Roll Back the Clock, Upgrade Your Lighting
Daylight savings time – November 6 — is just around the corner and as we roll back the clocks and days get shorter, it’s a good time to think about our home lighting habits.
Many of us are in the habit of using artificial light in virtually every task we do each day and flipping that switch as you walk into a room or sit down at your desk may be a habit you don’t even notice. There are some great new resources that can help you think about how much you really know about lighting, the impact of our habit and most importantly the many energy efficient options available. Here are just a few:
Home Depot, the nation’s largest light bulb supplier, has dedicated an entire portion of its website to lighting facts, tips, industry trends and more. If you’re just getting started, you’ll need to learn the basics about bulb shapes, sizes, temperature and bases. Home Depot’s bulb guide highlights the most common lighting styles and will help you decide the most efficient choice for your home. Also found on the site is a side-by-side comparison of bulbs currently available and information about each, including the wattage, average lifetime and cost to operate. Home Depot even interprets the new Federal Trade Commission labels that will now be found on all lighting by January 2012. A numbered diagram takes you step-by-step through each piece of information from brightness to safe disposal.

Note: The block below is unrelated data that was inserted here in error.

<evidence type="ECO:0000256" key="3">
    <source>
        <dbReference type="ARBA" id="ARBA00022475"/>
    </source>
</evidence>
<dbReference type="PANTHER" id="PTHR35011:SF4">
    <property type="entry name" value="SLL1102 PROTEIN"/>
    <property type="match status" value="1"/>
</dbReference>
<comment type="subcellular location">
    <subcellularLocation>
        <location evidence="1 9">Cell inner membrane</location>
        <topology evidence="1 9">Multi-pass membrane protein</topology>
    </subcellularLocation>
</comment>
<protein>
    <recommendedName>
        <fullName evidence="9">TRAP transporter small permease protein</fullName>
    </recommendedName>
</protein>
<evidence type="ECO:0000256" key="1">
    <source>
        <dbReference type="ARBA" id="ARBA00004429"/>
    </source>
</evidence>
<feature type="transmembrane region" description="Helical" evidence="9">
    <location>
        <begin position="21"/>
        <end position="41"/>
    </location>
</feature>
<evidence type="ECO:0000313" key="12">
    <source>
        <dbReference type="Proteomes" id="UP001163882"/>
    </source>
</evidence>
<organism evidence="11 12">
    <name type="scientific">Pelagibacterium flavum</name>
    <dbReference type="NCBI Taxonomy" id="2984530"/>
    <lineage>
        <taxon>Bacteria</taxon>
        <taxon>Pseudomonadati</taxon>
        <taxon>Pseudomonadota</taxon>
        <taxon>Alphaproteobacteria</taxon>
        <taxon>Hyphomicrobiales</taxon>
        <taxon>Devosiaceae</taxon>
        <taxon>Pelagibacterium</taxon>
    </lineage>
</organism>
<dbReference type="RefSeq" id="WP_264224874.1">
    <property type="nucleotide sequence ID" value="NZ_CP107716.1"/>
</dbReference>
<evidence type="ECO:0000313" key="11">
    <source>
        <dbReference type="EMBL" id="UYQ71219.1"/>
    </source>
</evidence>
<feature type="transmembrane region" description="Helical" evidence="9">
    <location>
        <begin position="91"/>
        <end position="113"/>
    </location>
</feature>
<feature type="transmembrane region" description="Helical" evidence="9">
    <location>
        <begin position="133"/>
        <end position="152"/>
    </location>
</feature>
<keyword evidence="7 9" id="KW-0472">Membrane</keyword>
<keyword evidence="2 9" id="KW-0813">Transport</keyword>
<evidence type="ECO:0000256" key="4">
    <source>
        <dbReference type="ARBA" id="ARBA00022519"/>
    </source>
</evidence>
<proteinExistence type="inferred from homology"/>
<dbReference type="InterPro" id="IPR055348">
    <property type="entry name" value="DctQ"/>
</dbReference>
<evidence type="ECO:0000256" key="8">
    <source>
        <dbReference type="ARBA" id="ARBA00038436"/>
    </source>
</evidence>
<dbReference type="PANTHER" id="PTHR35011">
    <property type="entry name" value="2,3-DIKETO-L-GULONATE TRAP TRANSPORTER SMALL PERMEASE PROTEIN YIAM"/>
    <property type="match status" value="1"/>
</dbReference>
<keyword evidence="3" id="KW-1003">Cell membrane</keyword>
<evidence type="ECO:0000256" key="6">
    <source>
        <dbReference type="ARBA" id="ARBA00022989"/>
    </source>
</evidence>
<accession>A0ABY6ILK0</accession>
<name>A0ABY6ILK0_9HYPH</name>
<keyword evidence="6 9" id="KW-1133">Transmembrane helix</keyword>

You can also expand your efficient lighting knowledge by visiting the Lighting Understanding for a More Efficient Nation Coalition’s [LUMEN] website. The coalition is dedicated to providing consumers with educational resources in order to make energy efficient lighting decisions and purchases. LUMEN also provides a range of facts and statistics on each type of lighting, including the following data about current lighting options:
- Halogen Incandescents use up to 30% less energy, last three times as long and save about $3 over the lifetime of each bulb.
- Compact Fluorescent Lamps (CFLs) use up to 75% less energy, last up to 10 times longer and can save up to $50 over the lifetime of each bulb.
- Light emitting diodes (LEDs) use up to 75% less energy and can last up to 22 years. Though the upfront cost is higher, you will save tons of money over the long life of the bulb – and one less thing to think about changing.
If these resources still haven’t cast enough light on all the lighting options, you can find a number of energy efficiency and conservation tips on the Virginia Energy Sense website:
To find out more ways to save and improve your home, learn how you can Value Your Power.